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5 Best PCIe USB 3 Expansion Cards for Linux (2021 Buying Guide)

Are you looking to expand your Linux PC’s USB 3.0 ports with a PCIe expansion card? Can’t figure out what card to buy? We can help! Follow along in this list as we go over the 5 best PCIe USB 3 expansion cards for Linux!

USB Hubs on Linux

Thanks to the drivers included in the Linux kernel, most USB expansion cards work great on Linux, with no need to install any software drivers. That said, some devices work worse than others, depending on the Linux kernel version.

For best results, be sure to keep your Linux PC up to date with the latest patches and kernel upgrades. If you don’t upgrade, your USB expansion card might not perform as well as it could.

Best Linux PCIe USB 3 Expansion Cards on the Market

If you’re in the market for a good PCIe USB 3 expansion card for your Linux system, this list will help you make an informed decision. Here are our picks for the 5 best PCIe USB 3 expansion cards for Linux!

1. SupaHub PCI-E to Type C

The SupaHub PCI-E to Type C expansion card is excellent on Linux and has many incredible features that any Linux user will love, including USB-C support, USAP support (for accelerating hard drive data transfers,) and much more. Best of all, it works on Linux out of the box!

If you’re trying to find the USB 3 expansion card for your Linux PC that does it all, take a look at the SupaHub, you won’t regret it!

Pros

  • It supports both USB 3.0 as well as USB-C, as there is a single USB-C port included on the board.
  • Has UASP to accelerate the transfer of SATA hard drives over USB.
  • Supports a data transfer rate of up to 5 Gbps.
  • Power supply cables are included with the packaging of the device.

Cons

  • The Type-C USB port doesn’t seem to support charging devices via quick-charge.

2. Sedna – PCI Express USB 3.1 Gen

The Sedna PCIe expansion card is another impressive USB hub that Linux users will love. For starters, it can deliver data speeds very fast at about 5 Gbps, and without needing an external power supply to boot. It also comes with a very useful low-profile bracket if you’re tight on PC case space.

This expansion card is an excellent pickup for Linux users, especially those trying to find a compact one, as it comes included with a low-profile bracket. Check out the Sedna PCIe USB 3.1 expansion card today!

Pros

  • It does not require a power connection for the USB hub to function correctly.
  • Uses USB 3.1, which can deliver speeds at 5 Gpbs.
  • It comes included with a low-profile bracket to save space inside of your PC.
  • Fully functional on Linux with no drivers required to use it.

Cons

  • Ports are vertical, which could cause issues with cables.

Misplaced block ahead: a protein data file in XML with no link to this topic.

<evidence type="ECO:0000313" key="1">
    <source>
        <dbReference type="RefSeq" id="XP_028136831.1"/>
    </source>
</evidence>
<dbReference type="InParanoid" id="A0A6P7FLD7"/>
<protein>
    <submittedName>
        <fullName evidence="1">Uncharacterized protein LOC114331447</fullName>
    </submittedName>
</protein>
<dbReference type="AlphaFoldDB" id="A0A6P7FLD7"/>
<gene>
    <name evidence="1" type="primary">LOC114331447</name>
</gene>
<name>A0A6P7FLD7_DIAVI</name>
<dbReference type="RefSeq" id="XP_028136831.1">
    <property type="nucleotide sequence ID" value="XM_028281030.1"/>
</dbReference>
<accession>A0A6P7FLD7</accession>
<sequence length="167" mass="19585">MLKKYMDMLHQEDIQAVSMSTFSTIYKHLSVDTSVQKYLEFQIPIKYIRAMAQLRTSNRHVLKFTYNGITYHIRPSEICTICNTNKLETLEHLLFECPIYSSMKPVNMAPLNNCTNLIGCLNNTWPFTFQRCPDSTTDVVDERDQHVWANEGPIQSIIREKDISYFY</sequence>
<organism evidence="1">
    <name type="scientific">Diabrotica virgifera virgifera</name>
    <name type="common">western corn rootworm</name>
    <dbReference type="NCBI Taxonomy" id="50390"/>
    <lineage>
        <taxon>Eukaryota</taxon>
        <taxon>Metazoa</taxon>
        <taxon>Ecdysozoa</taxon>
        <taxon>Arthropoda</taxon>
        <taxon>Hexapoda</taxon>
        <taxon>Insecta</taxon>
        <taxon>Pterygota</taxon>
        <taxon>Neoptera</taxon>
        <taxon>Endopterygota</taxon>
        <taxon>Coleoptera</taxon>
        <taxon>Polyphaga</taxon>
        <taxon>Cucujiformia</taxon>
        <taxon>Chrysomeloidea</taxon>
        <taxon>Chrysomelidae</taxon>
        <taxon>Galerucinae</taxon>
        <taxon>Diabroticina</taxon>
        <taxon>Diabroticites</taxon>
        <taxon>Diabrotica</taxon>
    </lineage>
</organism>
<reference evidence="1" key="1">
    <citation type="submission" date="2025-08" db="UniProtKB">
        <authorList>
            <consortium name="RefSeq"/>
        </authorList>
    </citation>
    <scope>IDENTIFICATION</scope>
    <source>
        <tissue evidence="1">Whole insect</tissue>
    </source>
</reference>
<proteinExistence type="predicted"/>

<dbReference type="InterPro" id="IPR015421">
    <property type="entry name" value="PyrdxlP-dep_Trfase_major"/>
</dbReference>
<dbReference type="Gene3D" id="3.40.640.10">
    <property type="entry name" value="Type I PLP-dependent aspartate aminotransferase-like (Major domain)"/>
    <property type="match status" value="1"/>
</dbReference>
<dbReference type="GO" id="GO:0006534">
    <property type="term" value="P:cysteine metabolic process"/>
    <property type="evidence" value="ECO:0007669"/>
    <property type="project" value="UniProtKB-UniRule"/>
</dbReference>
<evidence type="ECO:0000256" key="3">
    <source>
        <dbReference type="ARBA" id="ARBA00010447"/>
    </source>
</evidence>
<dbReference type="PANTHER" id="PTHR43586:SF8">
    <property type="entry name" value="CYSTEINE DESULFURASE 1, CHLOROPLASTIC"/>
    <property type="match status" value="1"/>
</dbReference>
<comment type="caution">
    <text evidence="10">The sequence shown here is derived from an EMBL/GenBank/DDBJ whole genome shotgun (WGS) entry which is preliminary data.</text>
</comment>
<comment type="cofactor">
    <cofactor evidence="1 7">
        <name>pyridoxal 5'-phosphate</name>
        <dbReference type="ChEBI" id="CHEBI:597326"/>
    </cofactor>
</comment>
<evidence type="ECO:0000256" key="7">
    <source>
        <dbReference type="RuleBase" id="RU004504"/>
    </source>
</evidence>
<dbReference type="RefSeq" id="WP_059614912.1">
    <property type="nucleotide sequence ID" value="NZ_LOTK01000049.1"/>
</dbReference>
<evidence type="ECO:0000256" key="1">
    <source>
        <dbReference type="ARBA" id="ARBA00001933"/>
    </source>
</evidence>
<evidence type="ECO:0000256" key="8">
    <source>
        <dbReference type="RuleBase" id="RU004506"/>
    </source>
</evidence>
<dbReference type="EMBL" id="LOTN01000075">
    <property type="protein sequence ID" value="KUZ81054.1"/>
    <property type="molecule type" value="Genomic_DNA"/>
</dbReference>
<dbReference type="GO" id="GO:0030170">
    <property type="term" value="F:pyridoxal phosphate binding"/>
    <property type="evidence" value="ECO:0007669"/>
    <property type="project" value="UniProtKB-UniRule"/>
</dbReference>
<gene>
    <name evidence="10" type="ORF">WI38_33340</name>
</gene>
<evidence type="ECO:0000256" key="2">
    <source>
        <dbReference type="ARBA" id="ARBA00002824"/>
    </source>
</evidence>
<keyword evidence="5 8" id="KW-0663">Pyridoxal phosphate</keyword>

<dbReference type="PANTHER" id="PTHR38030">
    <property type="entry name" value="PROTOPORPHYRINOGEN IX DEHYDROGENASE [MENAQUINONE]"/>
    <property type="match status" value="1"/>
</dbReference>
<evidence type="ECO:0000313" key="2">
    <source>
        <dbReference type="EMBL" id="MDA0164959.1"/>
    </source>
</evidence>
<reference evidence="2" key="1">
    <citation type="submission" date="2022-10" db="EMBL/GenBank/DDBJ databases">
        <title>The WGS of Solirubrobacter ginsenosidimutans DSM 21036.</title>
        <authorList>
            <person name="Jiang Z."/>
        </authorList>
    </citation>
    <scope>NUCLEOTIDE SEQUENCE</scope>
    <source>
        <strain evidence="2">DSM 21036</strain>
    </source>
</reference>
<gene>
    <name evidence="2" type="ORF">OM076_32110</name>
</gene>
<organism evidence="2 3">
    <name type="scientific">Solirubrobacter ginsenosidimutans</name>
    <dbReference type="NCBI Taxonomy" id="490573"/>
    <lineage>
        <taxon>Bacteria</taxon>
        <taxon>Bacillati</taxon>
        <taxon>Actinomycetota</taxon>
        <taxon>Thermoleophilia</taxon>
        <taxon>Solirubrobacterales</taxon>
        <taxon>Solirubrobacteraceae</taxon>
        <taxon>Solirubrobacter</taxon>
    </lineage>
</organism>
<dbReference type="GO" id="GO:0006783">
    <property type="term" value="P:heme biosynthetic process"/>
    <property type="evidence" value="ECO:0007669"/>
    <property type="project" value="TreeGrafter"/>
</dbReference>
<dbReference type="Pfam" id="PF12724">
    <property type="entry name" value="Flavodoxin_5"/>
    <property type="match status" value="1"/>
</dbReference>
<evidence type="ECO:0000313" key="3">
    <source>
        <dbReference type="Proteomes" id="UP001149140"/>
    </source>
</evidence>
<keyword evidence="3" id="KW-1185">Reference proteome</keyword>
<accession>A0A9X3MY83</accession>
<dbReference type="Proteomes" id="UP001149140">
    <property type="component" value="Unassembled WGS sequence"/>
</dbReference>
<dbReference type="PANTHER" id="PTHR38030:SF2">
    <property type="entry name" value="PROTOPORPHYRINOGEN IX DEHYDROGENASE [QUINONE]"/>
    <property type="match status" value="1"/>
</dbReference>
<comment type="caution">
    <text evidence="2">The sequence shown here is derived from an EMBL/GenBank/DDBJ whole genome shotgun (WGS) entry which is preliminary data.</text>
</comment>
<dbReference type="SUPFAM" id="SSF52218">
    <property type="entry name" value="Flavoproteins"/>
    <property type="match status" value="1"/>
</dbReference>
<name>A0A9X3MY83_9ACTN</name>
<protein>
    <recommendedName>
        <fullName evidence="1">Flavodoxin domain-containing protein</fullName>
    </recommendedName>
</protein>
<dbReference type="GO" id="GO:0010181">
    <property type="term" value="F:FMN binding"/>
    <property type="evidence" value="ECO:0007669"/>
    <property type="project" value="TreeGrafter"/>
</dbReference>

3. FebSmart 4 Ports USB 3.0

The FebSmart 4 Ports USB 3.0 is a card Linux users should check out. It’s a nice little USB 3 expansion card with impressive data transfer speeds at about 5 Gpbs and a slim design that is sure to take up minimal space in the PC case. Best of all, it doesn’t need an external power source to power up USB devices and works out of the box on most Linux systems!

FebSmart 4 Ports USB 3.0 works incredibly well on Linux thanks to its plug-n-play support. If you’re in the market for a good USB 3 expansion card, this one is worth a look.

Pros

  • The USB expander card doesn’t require a power source, as it takes power directly from PCIe.
  • Supports data transfer speeds of up to 5 Gbps.
  • The slim design of the device helps it stay out of the way in the PC case.
  • Plug-n-play compatible with Linux, and no drivers are required to get it running.

Cons

  • Does not come with a low-profile bracket.

4. Inateck 4 Ports PCIe to USB 3.0 Expansion Card

We’ve gone over quite a few slim-style USB 3.0 expansion cards in this list, and the Inateck 4 Ports PCIe to USB 3.0 expansion card is no different. Like many other devices we’ve referenced, it can deliver data transfer speeds up to 5 Gbps, doesn’t require an external power source to function, and work perfectly on Linux without drivers’ need.

Inateck 4 Ports PCIe to USB 3.0 is an excellent little device that works well on Linux. Do yourself a favor and check it out today!

Pros

  • No external power supply is required to power the USB card.
  • Support for Linux out of the box with no need to install drivers.
  • It is a very slim card and doesn’t take up a lot of space in the PC case.
  • Support for fast data transfers capping at 5 Gbps.

Cons

  • Does not come with a low-profile bracket.

5. QNINE 7 Ports USB 3.0 PCIe

The QNINE 7 Ports USB 3.0 PCIe expansion card is perhaps the most unique one on the list. Why? Not only does it deliver a slim-style 5-port USB hub on the back, but it provides a front panel connector hub so you can connect your favorite devices to the front of your PC as well.

This USB expansion hub is perfect for those who want both a hub on the back and ports on the front for ultimate usability.

Pros

  • In addition to the ports built into the back of the PCI card, the device has a front panel hub that can be put on the front of any PC case.
  • Supports fast data transfer capping at 5Gbps, a standard for USB 3.0 ports.
  • Power supply cables are included in the product packaging.
  • Has a whopping 7 ports (5 on the back 2 on the front).

Cons

  • Requires power to access the front panel hub.

Conclusion

In this list, we went over 5 great USB 3 PCIe expansion cards for Linux. If you’re trying to find a USB 3 expansion card for your Linux PC, hopefully, this guide helped you make an informed decision!

What USB 3 PCIe expansion card do you use on your Linux PC? Tell us in the comment section below!

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